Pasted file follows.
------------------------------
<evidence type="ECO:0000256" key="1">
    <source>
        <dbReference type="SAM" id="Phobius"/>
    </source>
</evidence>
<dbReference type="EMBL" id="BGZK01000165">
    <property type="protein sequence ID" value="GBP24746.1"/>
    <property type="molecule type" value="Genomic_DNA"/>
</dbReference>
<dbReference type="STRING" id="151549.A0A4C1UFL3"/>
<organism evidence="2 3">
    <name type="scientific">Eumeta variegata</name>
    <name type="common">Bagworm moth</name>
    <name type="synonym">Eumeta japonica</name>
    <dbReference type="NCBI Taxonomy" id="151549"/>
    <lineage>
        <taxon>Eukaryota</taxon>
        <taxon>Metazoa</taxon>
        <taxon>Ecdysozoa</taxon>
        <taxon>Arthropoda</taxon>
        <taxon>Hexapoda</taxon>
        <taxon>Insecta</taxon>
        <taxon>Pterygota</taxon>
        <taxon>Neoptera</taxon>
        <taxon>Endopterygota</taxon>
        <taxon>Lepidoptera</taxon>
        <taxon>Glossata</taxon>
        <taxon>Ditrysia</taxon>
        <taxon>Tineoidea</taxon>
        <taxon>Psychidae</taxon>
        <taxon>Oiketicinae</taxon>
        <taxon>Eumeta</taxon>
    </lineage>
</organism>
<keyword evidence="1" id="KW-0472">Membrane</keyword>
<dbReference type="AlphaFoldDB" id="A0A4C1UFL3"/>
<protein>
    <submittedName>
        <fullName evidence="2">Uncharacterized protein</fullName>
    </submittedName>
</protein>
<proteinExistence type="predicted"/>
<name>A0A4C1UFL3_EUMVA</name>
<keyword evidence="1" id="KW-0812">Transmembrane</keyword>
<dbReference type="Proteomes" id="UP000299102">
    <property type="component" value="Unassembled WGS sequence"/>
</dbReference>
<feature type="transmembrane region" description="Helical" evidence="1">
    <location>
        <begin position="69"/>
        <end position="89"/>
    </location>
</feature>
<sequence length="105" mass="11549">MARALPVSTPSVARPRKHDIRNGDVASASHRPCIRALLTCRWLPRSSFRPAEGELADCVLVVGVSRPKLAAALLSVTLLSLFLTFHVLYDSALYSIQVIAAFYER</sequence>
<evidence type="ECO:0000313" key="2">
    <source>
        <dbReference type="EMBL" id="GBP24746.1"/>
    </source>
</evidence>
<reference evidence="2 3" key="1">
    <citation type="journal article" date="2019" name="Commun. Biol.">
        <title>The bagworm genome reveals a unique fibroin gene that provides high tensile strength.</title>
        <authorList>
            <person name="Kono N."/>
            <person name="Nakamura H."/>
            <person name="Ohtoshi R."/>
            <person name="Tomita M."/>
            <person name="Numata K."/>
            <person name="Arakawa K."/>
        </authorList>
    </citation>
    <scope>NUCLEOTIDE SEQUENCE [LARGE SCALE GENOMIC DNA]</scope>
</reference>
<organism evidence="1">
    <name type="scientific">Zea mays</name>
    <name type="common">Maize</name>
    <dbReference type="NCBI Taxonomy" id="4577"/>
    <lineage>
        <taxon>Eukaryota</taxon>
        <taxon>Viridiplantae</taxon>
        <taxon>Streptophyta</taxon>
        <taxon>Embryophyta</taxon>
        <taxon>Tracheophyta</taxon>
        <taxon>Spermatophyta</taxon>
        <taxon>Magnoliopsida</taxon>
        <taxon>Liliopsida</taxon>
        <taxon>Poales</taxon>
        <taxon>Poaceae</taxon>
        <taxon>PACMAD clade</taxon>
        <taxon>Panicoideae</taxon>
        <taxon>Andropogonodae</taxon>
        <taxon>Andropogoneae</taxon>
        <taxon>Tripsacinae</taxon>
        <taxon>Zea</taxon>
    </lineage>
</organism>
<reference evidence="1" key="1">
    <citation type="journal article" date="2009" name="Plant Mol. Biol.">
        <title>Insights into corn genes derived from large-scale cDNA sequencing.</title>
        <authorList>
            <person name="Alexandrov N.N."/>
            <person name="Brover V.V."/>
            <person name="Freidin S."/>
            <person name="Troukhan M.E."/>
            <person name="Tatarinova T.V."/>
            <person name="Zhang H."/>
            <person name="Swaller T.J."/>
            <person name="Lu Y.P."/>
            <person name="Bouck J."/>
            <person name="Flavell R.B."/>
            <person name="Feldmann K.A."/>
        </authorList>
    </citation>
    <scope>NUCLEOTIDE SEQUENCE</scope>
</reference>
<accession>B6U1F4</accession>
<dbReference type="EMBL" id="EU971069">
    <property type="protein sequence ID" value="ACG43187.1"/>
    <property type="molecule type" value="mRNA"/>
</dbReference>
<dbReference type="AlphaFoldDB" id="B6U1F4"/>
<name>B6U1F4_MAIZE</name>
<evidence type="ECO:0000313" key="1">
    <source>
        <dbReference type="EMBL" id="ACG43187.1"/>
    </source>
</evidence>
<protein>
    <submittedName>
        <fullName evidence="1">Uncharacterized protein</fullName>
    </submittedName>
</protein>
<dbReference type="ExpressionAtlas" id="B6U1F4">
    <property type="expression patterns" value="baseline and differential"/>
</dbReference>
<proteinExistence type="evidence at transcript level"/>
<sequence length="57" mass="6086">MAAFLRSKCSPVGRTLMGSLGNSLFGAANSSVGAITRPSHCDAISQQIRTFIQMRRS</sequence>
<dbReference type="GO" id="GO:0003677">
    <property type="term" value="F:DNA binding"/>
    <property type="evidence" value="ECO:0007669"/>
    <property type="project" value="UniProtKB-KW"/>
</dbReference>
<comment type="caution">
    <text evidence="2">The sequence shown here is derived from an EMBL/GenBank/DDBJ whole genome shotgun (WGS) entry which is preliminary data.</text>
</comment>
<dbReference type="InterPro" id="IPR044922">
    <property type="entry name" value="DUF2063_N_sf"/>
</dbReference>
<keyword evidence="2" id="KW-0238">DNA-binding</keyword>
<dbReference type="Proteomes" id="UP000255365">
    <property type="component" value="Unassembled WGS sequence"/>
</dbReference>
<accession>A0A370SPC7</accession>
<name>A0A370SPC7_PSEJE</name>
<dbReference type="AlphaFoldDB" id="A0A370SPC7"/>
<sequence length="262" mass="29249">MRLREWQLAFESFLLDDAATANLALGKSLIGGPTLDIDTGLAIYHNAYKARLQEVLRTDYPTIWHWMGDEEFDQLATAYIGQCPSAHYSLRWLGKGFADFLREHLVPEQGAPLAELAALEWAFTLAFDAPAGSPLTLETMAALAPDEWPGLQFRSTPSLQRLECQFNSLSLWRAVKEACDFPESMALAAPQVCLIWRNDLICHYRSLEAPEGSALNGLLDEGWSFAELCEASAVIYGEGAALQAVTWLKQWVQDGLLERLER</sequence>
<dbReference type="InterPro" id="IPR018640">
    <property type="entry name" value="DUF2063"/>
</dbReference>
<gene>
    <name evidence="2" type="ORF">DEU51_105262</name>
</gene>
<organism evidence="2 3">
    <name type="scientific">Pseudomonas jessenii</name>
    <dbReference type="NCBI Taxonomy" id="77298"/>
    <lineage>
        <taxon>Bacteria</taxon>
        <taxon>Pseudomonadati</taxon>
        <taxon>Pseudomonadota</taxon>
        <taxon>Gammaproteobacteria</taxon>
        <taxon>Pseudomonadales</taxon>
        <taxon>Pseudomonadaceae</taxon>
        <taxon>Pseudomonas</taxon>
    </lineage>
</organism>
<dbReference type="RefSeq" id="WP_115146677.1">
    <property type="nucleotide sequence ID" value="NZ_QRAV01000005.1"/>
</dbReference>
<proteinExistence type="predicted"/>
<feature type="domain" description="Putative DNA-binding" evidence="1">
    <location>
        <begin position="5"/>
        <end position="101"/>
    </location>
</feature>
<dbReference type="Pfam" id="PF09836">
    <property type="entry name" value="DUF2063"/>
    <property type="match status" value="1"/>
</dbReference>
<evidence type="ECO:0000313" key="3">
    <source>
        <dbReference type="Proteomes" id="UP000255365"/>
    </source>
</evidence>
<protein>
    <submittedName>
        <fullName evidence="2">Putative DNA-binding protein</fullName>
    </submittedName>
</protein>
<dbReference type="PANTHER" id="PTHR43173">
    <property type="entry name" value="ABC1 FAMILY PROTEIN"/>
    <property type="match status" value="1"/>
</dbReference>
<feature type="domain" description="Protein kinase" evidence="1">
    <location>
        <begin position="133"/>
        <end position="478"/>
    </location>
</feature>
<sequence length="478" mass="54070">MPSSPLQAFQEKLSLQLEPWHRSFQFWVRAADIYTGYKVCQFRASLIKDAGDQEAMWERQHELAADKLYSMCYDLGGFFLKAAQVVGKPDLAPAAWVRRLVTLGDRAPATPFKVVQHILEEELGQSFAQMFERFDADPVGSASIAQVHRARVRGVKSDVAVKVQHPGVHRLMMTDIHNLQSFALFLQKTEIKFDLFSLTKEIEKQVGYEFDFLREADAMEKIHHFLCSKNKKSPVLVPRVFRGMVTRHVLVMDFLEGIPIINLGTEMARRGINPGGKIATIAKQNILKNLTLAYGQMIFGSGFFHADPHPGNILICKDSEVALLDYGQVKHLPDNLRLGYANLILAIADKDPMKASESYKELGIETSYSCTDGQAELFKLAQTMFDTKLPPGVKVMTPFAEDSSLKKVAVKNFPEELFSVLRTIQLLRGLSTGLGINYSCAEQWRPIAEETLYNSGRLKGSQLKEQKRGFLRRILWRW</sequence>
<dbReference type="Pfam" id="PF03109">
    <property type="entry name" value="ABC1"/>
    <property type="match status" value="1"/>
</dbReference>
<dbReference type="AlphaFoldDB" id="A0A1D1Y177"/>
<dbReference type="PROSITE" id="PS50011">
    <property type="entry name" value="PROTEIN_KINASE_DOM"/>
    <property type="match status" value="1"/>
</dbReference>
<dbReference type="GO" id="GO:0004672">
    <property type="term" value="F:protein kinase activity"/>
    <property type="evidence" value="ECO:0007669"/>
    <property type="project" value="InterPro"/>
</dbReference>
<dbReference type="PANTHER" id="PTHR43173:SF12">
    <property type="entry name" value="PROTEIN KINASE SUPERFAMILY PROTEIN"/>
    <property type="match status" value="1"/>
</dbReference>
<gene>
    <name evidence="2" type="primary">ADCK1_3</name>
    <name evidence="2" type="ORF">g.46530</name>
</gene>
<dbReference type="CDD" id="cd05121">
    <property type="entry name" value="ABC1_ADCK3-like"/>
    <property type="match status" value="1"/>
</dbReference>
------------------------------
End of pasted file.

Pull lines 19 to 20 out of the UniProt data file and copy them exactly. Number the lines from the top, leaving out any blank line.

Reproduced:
        <taxon>Ecdysozoa</taxon>
        <taxon>Arthropoda</taxon>